It is said that one year he raised quite a large and fine crop of well matured corn, while the crop was generally a very poor one and of very poor quality, the result of which was that good corn commanded an unusually high price, and he was offered some very high figures for what he had to spare from his abundance, but he refused to accept it, and gave as a reason that he did not intend to profit by the misfortune of his neighbors, showing that he was entirely devoid of any selfishness. He died beloved by his many neighbors who loved him for his many manly qualities.
Mrs. Rebecca Williams, nee Rebecca Tomlinson, daughter of Joseph Tomilson, Sr., and sister of Samuel, James and Joseph, the three brothers who made the first settlement at the Flats of Grave Creek, one of the most beautiful spots in the Ohio Valley, reflects honor on womanhood.
She was born at Wills Creek, Maryland, in the year 1754, and was a widow at the age of seventeen. She married John Martin while very young. Martin was a trader among the Indians and was on the Big Hockhocking with a man by the name of Harkness and two men from Pennsylvania in the year 1770, when they were attacked by Shawnee Indians. Martin and Harkness were killed by them while the two men from Pennsylvania were spared. The recollection the Indians had of William Penn saved their lives, so great was the respect for the memory of Penn and the Quakers.
When her parents and brothers removed to the Flats of Grave Creek she came with them and it is said that she was housekeeper for her brothers, Samuel and James, until she married Isaac Williams in 1775. While keeping house for her brothers she was often alone for weeks at a time while they were hunting and taking up claims. For keeping house for them they gave her four hundred acres of fine river bottom land opposite the mouth of the Big Muskingum River, where she spent many days of her useful life. Williamstown now stands on part of the tract of land.
In the summer of 1774, while her home was near the mouth of Big Grave Creek, an Indian entered the cabin one morning while she was blowing some coals to kindle a fire. She heard his steps as he entered the cabin and looked up and saw the warrior shake his tomahawk at her to keep silent. She apparently paid no attention to him and made no noise. He looked around the room for some time as if looking for something, when he took Samuel's gun from the hooks above the fireplace and went out of the cabin and left. She left the cabin and hid in a cornfield until her brother returned home a few hours later.
The same spring she visited her sister, Mrs. Baker, at Baker's Bottom, opposite Yellow Creek, not long after the murder of Logan's family. When the time came for her to return home after her visit, she stepped lightly into a canoe one afternoon, took up the paddle and started for Grave Creek. She paddled along till darkness settled down on the beautiful waters of the Ohio, when she paddled to the shore and tied her canoe to a willow and jumped to the shore and lay down in a thicket to await until the moon arose and cast her light over the slumbering waters, which would give here notice to resume her journey. The water being shallow at the shore she had to wade some distance to get her canoe clear of the shore, when the moon arose, so she could resume her journey. When she had cleared the shore and was about to step into the canoe her naked foot came in contact with the body of a dead Indian. She stepped into the canoe, took up the paddle and at an early hour the next day arrived home, having pad- dled the canoe about fifty miles from the middle of the afternoon of the previous day. In speaking of the Indian, she merely remarked that she was glad it was not alive.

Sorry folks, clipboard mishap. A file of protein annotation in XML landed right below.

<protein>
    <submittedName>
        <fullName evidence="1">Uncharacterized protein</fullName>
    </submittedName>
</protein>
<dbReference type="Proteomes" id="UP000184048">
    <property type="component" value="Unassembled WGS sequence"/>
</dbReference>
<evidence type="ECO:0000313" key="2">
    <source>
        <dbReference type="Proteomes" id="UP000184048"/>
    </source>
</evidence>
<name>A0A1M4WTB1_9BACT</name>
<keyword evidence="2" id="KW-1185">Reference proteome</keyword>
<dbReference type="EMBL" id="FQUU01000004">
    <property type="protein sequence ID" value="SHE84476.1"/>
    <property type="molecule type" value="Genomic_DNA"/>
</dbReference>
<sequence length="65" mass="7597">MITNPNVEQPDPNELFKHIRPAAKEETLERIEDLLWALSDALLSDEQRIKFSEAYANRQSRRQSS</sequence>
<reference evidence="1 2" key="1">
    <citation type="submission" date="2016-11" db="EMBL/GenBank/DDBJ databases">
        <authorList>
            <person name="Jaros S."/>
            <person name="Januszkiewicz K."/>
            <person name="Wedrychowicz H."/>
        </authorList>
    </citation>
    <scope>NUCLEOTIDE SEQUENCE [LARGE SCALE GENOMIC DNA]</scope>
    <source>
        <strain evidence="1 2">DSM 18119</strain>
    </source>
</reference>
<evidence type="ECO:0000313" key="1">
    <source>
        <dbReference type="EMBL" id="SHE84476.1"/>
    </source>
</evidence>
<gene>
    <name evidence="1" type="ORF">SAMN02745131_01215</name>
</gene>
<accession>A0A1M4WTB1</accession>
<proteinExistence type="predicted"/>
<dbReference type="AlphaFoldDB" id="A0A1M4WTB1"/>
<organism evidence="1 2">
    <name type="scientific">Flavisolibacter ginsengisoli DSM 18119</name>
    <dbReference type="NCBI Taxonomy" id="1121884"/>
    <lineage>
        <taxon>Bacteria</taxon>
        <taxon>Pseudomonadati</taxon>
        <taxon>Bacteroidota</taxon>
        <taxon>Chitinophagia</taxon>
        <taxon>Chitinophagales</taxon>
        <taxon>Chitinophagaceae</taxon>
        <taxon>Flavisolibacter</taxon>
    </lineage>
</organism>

Mrs. Williams was one of the women of the day who aided in fighting the great battles which were common to the early settlers. During the long and bloody war commencing in 1777 and not ending until the victory of General Wayne at Fallen Timber in August, 1794, women shared equally in the hardships with the men. In all the sieges of the different forts they did their part as well as the men. They engaged in moulding bullets, cooling and loading guns for the men and in not a few cases did they load them and shoot at the enemy with telling effect. Others were equally useful in caring for wounded and among those expert in caring for wounded, Mrs. Williams could be consistently numbered. One case is men- tioned in history when she and Mrs. Ebenezer Zane saved the life of a wounded man who was thought to have been! beyond the reach of medical skill.
While Mrs. Williams and her husband were at Fort Henry after they had returned from Redstone to their former home in the Flats of Grave Creek, on account of the presence of Indians; four men from the fort were up the river fishing one night; one of the party, Thomas Mills, was riddled with bullets. He was standing in front of the canoe holding a torch while two men were spearing fish and the other man was paddling the canoe. They were about a mile above Wheeling when some Indians fired at them, or rather at Mills, and fourteen bullets struck him. It was thought the amputation of a lower limb was absolutely necessary. There was no surgeon at hand nor within fifty miles of Wheeling at the time. One arm was also broken besides a number of flesh wounds.
Mrs. Zane and Mrs. Williams went to work and fairly encased him in poultices of slippery elm bark, which were frequently removed and the patient given a bath of hot towels just wrung out of hot water and the poultices renewed. Mills' life was not only saved but both his arm and leg, through the skill and persistency in the work. A physician afterwards, in speaking of the case, said that if Mills had been in the regular service he would most likely lost both of the limbs if not his life, and spoke very highly of the success of the two ladies.
Their treatment of gunshot wounds and similar injuries were to give the wounds frequent towel baths with hot water to reduce the temperature and apply poultices of slippery elm bark or jimson and change them frequently and keep them damp at all times to prevent irritation and keep the wounds clean so that nature could get in its work.
After ten years of exciting scenes of Indian war and almost thirty years of wild and exciting border life her husband thought that they would seek quietness from bloodshed and strife. They settled on her land opposite Fort Harmer and spent many years there surrounded by friends whom they drew to them by their amiable qualities and died surrounded by loving friends.